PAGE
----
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Commerce Commission slaps Vodafone with 10 billing charges

Commerce Commission slaps Vodafone with 10 billing charges

Charges filed in Auckland District Court under the Fair Trading Act

Russell Stanners (Vodafone)

Russell Stanners (Vodafone)

Credit: Vodafone

The Commerce Commission has handed out 10 charges against Vodafone in New Zealand, alleging false representations in invoices sent to customers.

Charges were filed in Auckland District Court under the Fair Trading Act and cover the period from 1 January 2012 to 1 January 2017.

The Commission alleges that, having agreed with a customer to terminate their service part-way through the next month, Vodafone then sent an invoice that included charges for the entire next monthly billing period.

As a result, the Commission alleges that Vodafone misrepresented its right to payment because its customers only owed payment for the services provided prior to the agreed termination date.

The matter will be called in the Auckland District Court for the first time on 11 September 2018.

In response, Vodafone said the “historical billing issue” arose for a group of broadband customers who gave notice they wished to terminate their service with Vodafone on a specified future date.

According to Vodafone’s version of events, some customers were then charged for their services to the end of a subsequent billing cycle, rather than to the end of their notice period.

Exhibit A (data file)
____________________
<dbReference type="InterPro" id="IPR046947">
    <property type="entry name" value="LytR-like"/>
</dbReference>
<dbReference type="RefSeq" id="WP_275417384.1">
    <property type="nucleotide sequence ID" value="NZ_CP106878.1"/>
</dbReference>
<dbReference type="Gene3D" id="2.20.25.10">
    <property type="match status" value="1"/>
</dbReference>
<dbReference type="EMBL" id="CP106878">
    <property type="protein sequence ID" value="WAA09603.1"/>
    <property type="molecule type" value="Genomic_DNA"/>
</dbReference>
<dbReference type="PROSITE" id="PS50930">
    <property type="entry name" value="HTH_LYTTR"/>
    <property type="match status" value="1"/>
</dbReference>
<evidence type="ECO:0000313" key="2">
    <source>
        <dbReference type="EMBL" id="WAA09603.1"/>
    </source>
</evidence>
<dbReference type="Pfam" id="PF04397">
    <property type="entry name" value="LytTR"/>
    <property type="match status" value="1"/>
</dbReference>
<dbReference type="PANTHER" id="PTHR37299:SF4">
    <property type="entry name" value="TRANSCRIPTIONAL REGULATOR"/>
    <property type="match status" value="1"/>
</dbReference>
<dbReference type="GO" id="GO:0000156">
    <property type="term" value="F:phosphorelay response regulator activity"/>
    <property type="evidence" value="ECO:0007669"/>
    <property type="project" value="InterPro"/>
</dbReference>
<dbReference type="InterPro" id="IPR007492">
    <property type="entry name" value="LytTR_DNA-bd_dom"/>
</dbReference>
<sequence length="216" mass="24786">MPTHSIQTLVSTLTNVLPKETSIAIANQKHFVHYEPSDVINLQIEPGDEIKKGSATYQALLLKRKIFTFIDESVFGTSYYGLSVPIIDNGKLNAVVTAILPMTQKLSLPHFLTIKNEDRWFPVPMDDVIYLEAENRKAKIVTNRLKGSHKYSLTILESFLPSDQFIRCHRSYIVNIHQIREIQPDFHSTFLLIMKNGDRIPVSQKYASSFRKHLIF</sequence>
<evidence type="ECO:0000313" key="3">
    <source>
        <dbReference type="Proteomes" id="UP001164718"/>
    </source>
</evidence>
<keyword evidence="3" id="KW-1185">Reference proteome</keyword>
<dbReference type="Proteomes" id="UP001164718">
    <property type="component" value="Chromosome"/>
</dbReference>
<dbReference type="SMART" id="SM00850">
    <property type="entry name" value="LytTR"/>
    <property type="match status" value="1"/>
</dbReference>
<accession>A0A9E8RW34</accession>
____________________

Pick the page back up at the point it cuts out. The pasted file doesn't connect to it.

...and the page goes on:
“We are disappointed by the Commerce Commission’s decision to prosecute,” said Russell Stanners, outgoing CEO of Vodafone in New Zealand. “We have had an ongoing dialogue with the Commission throughout their investigation, and they have acknowledged our cooperation. The billing errors in question were unintentional.”

To rectify the error, Stanners said the business launched an “extensive and pro-active initiative to put things right” by tracking down customers, refunding credits and donating the balance to charity.

“We have made process and technical changes to avoid repeats of this issue going forward,” Stanners explained. “Taking all of this into account, we hoped the Commerce Commission would opt for one of its other enforcement tools, rather than costly court proceedings.”

Stanners claimed that the errors were due to a combination of “unintentional system and human errors” which Vodafone has "since resolved".

Specifically, Stanners said Vodafone undertook a “detailed and extensive” project to identify all current and former customers affected by this issue, applied credits to their accounts, and issued refunds.

Further, the company engaged an external agency to help track down former customers whose contact details may have changed since they left in an effort to ensure they received their refunds.

According to Stanners, “none of the funds” have been retained by Vodafone and to date, the business has refunded $55,896.71 to 2,001 current and former customers alongside a charitable donation of $86,226.77, which equals the amount still unclaimed by 13,350 customers at 1 June 2018.

“We generate over one million invoices for our customers every month,” Stanners added. “Ensuring they are accurate is an absolute priority for our business, which is what our billing experience team is focused on every day.”


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